Syriza MP Asks $330bn Question: "How Will 4-Month Extension Improve Our Negotiating Position?"

While the tone may not be as vociferous as historic Syriza MEP Manolis Glezos' recent statements over the Greek 'new deal', the rhetoric of Costas Lapavitsas (newly-elected Syriza MP) blog post is clearly questioning the decision-making of his party's leadership. With regards "our commitment to the Greek people, we have deep concerns," he begins, detailing five major questions that must be answered, perhaps most importantly, "What exactly will change in the next four months of 'extension', so that the new negotiation with our partners to become of better places? What will prevent the deterioration of the political, economic and social situation of the country?"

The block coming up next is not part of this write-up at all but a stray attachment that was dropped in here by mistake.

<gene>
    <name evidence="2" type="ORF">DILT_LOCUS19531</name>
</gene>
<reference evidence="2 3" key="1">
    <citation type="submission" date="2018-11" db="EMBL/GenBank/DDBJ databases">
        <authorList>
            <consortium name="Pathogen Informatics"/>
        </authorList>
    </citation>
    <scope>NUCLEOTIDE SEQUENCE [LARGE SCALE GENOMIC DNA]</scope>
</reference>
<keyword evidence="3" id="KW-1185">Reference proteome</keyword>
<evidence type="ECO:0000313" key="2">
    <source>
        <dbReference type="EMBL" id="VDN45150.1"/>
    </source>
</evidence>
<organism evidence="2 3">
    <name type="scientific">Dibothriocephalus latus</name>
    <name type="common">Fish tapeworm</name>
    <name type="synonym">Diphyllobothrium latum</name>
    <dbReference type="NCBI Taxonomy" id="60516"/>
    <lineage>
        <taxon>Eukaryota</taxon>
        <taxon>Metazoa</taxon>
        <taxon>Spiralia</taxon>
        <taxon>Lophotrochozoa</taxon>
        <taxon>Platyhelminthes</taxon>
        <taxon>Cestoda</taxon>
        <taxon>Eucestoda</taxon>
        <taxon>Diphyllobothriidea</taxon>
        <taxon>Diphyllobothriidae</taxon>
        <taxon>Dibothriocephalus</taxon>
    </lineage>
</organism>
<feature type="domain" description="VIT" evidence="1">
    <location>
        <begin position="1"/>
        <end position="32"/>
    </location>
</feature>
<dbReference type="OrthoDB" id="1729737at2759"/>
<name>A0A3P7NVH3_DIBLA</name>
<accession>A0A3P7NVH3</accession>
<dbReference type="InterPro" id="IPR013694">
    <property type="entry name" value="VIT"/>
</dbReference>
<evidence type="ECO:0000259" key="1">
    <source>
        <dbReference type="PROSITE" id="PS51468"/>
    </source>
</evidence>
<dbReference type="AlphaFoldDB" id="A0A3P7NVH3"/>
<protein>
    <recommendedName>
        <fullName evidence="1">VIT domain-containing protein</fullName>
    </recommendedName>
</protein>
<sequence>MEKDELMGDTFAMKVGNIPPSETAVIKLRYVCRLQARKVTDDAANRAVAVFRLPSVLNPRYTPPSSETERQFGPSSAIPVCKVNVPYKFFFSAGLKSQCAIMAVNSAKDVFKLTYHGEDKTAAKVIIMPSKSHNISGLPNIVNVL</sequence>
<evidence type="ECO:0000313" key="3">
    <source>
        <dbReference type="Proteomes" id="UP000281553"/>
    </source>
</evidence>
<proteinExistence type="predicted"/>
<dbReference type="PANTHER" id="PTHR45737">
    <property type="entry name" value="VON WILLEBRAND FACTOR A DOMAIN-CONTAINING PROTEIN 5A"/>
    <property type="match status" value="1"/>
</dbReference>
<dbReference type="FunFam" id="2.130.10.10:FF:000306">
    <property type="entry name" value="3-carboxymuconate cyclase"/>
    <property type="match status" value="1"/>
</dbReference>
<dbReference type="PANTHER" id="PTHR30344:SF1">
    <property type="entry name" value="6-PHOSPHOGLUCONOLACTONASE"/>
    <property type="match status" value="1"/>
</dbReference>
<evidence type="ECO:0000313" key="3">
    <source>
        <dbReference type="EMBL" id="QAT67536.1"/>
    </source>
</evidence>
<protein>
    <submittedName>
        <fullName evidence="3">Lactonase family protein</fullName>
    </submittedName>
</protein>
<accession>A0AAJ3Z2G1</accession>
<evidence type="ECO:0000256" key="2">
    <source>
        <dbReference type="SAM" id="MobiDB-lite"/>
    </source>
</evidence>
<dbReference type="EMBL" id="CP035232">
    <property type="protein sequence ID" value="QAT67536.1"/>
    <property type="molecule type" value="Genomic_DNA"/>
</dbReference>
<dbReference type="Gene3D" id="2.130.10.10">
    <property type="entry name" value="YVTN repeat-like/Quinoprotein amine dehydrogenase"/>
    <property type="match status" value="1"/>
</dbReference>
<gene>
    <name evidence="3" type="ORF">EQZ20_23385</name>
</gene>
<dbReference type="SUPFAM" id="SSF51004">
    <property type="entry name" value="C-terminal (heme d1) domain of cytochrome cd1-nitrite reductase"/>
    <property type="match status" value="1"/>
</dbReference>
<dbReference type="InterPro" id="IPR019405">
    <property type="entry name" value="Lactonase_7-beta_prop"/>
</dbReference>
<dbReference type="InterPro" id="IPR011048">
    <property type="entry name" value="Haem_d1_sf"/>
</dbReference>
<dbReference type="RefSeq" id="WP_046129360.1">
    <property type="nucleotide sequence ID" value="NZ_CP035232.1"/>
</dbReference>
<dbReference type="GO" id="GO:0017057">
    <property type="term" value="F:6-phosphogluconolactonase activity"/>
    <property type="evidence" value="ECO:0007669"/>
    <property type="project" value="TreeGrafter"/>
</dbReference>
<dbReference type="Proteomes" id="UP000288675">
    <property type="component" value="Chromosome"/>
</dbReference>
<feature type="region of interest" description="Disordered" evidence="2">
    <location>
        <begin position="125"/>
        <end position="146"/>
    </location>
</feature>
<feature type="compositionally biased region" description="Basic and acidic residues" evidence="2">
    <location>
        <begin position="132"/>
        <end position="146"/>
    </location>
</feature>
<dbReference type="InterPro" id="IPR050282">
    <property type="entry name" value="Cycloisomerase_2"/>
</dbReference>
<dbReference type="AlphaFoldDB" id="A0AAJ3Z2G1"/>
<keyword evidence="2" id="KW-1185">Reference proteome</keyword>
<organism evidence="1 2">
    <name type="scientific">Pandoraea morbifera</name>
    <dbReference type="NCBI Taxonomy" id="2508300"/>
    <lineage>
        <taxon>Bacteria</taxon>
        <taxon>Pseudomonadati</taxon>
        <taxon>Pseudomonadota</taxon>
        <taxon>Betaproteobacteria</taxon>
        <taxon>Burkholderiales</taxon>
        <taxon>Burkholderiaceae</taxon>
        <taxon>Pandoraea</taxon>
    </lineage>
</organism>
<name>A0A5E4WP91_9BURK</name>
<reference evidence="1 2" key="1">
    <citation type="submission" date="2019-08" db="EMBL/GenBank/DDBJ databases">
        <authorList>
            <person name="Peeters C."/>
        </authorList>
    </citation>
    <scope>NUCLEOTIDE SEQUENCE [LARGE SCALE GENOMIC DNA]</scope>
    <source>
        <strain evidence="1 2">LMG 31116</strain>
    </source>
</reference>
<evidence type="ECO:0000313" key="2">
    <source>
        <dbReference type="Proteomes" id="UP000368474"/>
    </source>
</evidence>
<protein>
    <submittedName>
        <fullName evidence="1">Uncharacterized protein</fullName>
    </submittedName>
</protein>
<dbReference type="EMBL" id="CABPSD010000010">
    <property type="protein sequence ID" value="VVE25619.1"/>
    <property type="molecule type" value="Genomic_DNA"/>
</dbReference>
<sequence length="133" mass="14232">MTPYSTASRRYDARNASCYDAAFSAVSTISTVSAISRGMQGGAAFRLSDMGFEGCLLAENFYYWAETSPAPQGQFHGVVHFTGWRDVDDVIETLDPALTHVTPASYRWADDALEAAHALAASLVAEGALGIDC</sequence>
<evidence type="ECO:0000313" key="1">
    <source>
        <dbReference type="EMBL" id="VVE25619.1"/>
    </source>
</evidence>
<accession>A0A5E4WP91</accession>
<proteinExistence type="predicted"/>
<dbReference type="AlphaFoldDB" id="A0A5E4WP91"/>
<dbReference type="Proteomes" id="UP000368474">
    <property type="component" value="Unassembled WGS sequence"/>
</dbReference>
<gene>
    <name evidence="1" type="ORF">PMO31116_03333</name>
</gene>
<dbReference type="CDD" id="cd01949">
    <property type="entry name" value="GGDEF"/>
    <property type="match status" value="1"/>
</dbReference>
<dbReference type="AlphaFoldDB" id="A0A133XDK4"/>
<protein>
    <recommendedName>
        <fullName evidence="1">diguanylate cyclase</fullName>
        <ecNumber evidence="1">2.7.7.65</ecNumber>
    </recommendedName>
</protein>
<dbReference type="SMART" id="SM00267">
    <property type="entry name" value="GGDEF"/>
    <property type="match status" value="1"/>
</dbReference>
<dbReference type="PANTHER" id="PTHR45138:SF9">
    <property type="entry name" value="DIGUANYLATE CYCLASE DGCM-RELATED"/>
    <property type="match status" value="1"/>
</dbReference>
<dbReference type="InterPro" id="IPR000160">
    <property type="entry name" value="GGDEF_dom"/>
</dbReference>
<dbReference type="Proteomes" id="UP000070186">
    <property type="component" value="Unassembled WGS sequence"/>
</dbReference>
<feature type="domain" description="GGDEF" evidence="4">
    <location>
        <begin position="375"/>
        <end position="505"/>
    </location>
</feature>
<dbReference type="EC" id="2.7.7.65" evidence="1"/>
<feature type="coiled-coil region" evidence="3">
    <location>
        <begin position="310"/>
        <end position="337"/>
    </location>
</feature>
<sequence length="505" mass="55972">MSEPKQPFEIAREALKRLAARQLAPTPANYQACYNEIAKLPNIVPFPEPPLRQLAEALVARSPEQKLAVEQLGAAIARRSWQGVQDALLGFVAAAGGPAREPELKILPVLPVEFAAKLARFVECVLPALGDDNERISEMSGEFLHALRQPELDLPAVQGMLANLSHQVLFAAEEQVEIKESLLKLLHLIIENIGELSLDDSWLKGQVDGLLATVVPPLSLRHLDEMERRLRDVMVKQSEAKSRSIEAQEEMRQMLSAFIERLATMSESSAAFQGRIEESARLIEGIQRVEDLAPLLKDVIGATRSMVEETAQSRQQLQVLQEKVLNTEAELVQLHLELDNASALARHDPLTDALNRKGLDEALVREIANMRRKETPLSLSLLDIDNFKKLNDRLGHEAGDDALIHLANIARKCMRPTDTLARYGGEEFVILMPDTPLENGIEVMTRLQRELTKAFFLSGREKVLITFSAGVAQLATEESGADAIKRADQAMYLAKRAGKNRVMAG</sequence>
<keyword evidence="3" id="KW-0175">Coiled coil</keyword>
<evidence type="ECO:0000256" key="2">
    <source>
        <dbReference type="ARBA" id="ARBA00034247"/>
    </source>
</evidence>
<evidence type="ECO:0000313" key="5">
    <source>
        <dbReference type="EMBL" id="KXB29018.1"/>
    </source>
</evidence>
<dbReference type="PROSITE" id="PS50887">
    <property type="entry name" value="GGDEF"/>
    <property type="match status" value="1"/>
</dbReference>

Via Costas Lapavitsas blog,

The agreement of the Eurogroup is not completed, partly because we do not know yet what 'reforms' will be proposed by the Greek government today (Monday, February 23) and which of them will be accepted. But those who have been elected on the basis of SYRIZA program and believe the promises of Thessaloniki as our commitment to the Greek people, we have deep concerns. It is our obligation to record. 

The general outline of the agreement is as follows:

1.The Greece asks for extension of the current credit support agreement, which is based on a series of commitments.


2.The aim of opening is to enable the completion of the evaluation of the current agreement and to give time for a possible new agreement.


3.The Greece will immediately submit a list of 'reforms' which will be assessed by 'institutions' and finally agreed in April. If the evaluation is positive, will be released the money not given even the current agreement plus reimbursements from the ECB profits.


4.The existing funds of the Financial Stability Fund will be used exclusively for the needs of banks and will be out of Greek control.


5.The Greece is committed to fully and timely meet all its financial obligations to its partners.